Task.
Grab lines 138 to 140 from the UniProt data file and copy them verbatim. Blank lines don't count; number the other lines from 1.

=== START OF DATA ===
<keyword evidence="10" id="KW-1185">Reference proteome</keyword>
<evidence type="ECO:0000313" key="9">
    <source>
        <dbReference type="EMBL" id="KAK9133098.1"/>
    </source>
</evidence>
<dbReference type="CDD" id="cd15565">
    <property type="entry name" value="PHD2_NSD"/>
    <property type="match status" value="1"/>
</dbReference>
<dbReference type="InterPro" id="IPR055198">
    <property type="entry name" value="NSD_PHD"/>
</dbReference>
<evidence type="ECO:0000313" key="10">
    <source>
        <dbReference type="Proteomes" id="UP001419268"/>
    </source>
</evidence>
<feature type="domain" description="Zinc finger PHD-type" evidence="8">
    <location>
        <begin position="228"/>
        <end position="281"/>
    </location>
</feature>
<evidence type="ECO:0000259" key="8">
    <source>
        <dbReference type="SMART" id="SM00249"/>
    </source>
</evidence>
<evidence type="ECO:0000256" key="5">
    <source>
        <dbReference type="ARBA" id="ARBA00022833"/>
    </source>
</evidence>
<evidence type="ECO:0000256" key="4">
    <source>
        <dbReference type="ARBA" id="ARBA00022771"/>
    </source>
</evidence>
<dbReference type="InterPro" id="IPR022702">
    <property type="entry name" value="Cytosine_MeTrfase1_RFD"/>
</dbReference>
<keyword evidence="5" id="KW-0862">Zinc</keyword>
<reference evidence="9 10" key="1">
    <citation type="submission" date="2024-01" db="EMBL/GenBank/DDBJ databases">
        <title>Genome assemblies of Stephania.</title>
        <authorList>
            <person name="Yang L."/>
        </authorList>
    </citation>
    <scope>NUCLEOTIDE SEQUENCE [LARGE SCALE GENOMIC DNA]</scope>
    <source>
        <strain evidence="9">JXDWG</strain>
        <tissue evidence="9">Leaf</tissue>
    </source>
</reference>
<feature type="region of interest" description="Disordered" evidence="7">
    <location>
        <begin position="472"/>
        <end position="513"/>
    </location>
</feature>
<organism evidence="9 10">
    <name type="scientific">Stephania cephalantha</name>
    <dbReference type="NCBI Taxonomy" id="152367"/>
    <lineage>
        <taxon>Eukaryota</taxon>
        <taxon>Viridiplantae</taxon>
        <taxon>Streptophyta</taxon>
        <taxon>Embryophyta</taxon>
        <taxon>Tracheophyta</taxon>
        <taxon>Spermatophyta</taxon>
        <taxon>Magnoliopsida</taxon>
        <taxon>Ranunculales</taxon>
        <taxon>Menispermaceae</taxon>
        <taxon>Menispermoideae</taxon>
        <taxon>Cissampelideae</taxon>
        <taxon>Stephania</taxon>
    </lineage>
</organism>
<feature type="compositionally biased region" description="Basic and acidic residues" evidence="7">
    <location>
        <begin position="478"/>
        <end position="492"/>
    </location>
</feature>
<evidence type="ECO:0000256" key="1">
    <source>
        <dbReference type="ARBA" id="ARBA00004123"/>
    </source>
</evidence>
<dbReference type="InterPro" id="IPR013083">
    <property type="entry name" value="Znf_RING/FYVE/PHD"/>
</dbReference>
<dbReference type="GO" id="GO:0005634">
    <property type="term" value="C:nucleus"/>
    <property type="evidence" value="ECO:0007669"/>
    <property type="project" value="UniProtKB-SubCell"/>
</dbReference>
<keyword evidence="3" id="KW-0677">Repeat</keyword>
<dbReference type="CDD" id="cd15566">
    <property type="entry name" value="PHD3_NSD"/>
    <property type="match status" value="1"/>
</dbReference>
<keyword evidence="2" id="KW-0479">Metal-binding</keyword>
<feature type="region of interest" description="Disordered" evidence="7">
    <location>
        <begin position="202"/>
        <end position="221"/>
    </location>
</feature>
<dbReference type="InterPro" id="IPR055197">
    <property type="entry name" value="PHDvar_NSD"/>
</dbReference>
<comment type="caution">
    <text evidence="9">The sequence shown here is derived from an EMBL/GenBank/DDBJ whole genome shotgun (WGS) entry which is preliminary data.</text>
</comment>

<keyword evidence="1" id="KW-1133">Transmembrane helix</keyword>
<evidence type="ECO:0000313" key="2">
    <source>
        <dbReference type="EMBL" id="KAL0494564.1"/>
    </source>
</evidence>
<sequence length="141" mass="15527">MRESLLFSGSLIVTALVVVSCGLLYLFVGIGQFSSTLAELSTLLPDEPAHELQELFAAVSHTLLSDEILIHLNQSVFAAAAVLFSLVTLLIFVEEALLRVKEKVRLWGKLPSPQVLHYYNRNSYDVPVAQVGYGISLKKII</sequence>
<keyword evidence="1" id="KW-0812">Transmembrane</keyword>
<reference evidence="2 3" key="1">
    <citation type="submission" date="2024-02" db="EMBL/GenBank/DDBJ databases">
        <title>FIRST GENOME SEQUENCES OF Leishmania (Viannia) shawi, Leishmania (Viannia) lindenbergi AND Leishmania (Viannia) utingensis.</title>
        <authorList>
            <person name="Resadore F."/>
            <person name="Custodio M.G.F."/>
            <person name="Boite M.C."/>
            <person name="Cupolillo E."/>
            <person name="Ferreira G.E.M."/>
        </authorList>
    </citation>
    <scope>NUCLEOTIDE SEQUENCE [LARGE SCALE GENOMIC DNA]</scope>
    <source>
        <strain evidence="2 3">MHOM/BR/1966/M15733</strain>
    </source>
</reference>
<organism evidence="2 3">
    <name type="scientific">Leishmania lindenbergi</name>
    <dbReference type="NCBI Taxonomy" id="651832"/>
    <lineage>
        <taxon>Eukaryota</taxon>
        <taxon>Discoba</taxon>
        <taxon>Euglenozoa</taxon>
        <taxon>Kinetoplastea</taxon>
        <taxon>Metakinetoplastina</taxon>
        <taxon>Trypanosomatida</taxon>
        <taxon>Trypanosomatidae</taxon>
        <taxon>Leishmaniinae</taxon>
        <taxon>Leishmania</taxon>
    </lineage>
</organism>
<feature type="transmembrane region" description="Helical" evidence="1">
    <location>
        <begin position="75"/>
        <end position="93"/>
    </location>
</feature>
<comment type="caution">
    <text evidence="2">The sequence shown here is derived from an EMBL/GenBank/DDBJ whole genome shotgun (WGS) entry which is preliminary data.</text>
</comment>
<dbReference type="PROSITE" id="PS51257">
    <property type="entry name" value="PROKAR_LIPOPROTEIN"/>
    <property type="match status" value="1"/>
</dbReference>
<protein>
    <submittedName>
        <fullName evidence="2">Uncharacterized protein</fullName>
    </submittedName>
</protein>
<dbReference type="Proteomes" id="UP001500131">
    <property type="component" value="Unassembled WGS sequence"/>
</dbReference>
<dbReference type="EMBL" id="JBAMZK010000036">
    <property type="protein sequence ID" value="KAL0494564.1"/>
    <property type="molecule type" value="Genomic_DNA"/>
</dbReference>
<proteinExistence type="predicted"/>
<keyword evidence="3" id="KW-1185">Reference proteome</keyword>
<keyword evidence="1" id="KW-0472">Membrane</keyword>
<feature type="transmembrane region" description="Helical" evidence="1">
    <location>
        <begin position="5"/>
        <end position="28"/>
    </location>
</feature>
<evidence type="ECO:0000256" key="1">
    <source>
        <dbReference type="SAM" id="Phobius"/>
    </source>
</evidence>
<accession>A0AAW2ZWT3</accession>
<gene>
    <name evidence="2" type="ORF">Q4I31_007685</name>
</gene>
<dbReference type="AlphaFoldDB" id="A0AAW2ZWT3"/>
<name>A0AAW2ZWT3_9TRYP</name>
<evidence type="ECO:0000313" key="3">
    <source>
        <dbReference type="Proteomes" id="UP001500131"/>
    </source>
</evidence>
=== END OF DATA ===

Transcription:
    <source>
        <strain evidence="2 3">MHOM/BR/1966/M15733</strain>
    </source>